Book Reviews and Products

Cubs, Where Have You Gone?
By Fred Mitchell (Sports Publishing LLC)

Reviewer: Marc Maturo,; Lifetime member of the Baseball Writers Association of America (BBWAA) and sports copy editor for The Journal News, White Plains, N.Y.

Fred Mitchell, a sportswriter and columnist with the Chicago Tribune for the past 30 years, examines the baseball lives of 40 former Cubbies, some of them beloved, from Hall of Famer Ernie Banks to one of the game's icons, Don Zimmer.

The Cubbies, of course, and the team's failings are grist for the mill, and yet the Windy City has embraced the team in a way not unlike those fans in Boston have embraced their ball club, the Red Sox. Interestingly, all of the Cubbies addressed in Mitchell's work, even some of those who had a difficult or brief time with the team, have a deep feeling for the club, for the city and for their teammates. No one, it seems, has a wayward word for anyone.

Unfortunately, the players' careers and especially their post-life careers receive only a cursory examination and for a couple of players - i.e. Glenn Beckert and Jose Cardenal - there is no update at all regarding where they are living or what they are doing with their time.

The players' career statistics and accomplishments are there for the asking but are presented in a medical-textbook-like manner, lacking any nuance, but merely noting that so and so did this and so and so did that and so and so was released on such a date and so and so retired at such a time. But there is not enough reflective thought in this effort by Mitchell, the author of five other books, including the nationally acclaimed Playing Through with Earl and Tiger Woods.

But there are still enough anecdotes and interesting reportage to make Mitchell's latest effort a solid "double" in the mind of our ratings board. For example, we never knew that the well-known film star and comedian Bill Murray, a Chicago native and lifelong Cubs fan, names his son Homer Banks Murray in honor of his idol, the wonderfully expressive Ernie Banks of "Let's play two" fame. Nor did we know that Shawon Dunston once bemoaned the fact that former Cubs general manager Larry Himes, "didn't believe how bad my back injury was. The old regime thought I was taking too long to come back. That bothered me." This brings to mind the tragic end to the career of the big-time Houston Astros pitcher James Rodney Richard, who was also felt to be exaggerating an injury and wound up suffering a near-fatal seizure on the field. But Dunston, like other players explored in this book, quickly points out that he has nothing negative to say about the Cubs organization.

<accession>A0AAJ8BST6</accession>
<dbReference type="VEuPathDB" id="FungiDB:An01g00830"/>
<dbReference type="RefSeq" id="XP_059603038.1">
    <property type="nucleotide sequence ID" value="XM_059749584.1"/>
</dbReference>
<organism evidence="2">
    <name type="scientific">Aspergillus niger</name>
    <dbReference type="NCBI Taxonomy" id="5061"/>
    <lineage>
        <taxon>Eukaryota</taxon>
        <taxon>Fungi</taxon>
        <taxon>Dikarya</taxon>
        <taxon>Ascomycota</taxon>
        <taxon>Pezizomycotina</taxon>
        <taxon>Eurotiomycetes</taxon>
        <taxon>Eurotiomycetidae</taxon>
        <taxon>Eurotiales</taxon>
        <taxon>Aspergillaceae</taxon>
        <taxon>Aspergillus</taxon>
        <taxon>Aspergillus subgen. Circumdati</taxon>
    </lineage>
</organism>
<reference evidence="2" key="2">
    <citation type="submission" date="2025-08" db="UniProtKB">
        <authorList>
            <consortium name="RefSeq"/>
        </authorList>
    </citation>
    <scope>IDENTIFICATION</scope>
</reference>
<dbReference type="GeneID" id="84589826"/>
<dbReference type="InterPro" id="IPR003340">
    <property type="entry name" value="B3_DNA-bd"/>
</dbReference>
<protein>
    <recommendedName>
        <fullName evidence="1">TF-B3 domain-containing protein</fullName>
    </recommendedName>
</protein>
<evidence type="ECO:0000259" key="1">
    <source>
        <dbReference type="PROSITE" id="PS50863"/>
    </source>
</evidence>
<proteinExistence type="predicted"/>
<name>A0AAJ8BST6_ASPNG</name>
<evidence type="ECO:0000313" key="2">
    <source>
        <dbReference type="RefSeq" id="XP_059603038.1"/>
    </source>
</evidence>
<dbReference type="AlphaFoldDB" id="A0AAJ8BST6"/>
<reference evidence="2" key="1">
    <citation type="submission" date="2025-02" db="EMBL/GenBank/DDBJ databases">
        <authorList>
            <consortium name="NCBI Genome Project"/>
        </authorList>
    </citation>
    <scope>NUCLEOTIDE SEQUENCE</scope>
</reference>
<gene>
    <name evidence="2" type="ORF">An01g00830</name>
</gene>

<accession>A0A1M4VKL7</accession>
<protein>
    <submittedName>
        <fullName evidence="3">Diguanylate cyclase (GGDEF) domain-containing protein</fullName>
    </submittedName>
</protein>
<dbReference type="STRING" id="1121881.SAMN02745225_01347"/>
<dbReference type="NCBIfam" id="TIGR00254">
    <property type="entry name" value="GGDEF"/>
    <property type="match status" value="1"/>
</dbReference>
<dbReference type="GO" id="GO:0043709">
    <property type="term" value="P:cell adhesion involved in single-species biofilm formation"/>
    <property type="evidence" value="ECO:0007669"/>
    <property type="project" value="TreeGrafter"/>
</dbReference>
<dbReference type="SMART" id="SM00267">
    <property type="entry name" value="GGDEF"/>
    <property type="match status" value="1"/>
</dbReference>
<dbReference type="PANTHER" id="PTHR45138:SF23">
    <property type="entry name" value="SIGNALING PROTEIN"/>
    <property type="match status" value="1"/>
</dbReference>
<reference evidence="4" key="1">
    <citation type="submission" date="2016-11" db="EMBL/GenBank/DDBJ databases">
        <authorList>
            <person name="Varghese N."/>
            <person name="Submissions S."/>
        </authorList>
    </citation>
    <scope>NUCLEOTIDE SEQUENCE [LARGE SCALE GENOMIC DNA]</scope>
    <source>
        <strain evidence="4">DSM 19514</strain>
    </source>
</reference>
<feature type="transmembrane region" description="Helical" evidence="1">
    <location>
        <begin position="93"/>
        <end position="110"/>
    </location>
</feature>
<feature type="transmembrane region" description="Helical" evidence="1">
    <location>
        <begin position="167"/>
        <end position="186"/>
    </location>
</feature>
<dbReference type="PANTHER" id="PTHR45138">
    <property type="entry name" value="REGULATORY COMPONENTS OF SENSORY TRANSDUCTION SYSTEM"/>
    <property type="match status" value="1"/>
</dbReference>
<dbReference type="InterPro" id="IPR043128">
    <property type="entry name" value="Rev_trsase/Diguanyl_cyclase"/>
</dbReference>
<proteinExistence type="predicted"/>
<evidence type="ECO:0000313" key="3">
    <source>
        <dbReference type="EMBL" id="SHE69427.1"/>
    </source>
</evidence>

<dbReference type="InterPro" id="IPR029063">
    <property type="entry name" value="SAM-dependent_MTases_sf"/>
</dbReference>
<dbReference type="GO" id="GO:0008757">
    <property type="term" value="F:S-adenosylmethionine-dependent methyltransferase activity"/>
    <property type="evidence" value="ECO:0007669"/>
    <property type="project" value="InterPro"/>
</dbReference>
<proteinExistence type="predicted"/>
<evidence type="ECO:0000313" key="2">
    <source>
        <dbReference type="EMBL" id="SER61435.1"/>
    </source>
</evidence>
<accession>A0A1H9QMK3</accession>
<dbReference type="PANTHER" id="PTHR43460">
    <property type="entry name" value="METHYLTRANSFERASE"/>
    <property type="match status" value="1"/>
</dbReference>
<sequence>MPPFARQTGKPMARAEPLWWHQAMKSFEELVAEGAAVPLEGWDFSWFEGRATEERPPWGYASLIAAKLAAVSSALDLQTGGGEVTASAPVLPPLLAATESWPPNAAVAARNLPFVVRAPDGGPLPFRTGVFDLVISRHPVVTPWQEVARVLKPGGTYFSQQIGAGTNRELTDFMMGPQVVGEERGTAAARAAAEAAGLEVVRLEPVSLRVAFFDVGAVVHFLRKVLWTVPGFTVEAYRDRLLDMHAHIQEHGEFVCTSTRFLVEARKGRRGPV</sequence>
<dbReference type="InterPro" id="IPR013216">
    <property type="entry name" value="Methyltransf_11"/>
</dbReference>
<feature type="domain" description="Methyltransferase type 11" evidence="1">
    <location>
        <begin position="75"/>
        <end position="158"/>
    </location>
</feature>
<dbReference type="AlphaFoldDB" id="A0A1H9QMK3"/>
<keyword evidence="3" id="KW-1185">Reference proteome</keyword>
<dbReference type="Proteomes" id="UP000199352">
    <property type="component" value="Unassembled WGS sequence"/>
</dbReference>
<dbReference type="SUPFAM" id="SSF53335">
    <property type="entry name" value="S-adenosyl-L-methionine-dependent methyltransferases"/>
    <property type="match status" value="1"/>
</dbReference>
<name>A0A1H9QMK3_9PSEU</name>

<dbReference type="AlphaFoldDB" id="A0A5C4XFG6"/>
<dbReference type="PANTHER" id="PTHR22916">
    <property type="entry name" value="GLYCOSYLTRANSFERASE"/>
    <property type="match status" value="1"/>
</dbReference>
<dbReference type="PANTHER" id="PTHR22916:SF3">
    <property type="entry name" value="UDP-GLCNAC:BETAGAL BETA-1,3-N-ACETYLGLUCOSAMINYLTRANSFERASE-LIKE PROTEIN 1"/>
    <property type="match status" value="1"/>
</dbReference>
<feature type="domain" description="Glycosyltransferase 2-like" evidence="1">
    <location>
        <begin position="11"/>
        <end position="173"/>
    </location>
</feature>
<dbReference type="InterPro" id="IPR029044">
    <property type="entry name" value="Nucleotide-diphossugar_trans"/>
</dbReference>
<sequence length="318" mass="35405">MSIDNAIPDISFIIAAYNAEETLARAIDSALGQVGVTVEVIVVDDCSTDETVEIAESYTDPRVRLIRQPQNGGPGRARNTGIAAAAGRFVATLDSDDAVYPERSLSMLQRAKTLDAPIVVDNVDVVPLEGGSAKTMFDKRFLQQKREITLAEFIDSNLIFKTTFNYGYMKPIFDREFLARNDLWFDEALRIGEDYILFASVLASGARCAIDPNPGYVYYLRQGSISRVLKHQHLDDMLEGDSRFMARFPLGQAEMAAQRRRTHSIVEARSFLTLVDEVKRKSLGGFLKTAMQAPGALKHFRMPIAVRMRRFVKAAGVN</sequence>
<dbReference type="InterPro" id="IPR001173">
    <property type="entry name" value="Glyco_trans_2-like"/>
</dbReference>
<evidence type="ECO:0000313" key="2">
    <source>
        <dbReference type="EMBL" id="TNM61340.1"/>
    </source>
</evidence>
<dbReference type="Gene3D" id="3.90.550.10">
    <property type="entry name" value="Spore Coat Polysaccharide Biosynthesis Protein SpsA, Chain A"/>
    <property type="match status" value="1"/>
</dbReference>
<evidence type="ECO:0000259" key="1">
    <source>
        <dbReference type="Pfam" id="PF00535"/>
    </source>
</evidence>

Mitchell would be remiss, but he's not, thankfully, in bringing back to life with a verbatim text, the April 29, 1983 rip-roaring rip job of the former manager Lee Elia, who lost his composure in a meeting with the press following an early season loss that dropped the Cubbies' record to 5-14. Elia's outburst goes down in baseball lore with Dodgers manager Tom Lasorda's tirade following a game in which David Arthur Kingman homered three times against his club; or the Mets' Bobby Bonilla, who once tauted a New York scribe with the threat, "I'll show you the Bronx."

Another interesting remembrance is that of the pitcher Ken Holtzman, who recalls when he and Fergie Jenkins, a Hall of Fame pitcher, would come in to relieve between starts. "I guess the game has changed, right?" ponders Holtzman.

Some of the other players in this book include Andre Dawson, Don Kessinger, Ed Lynch, Ryne Sandberg, Ron Santo, Rick Sutcliffe and Billy Williams.

Not a bad read but, as stated earlier, we feel compelled to stop Mitchell at second base with a "double."

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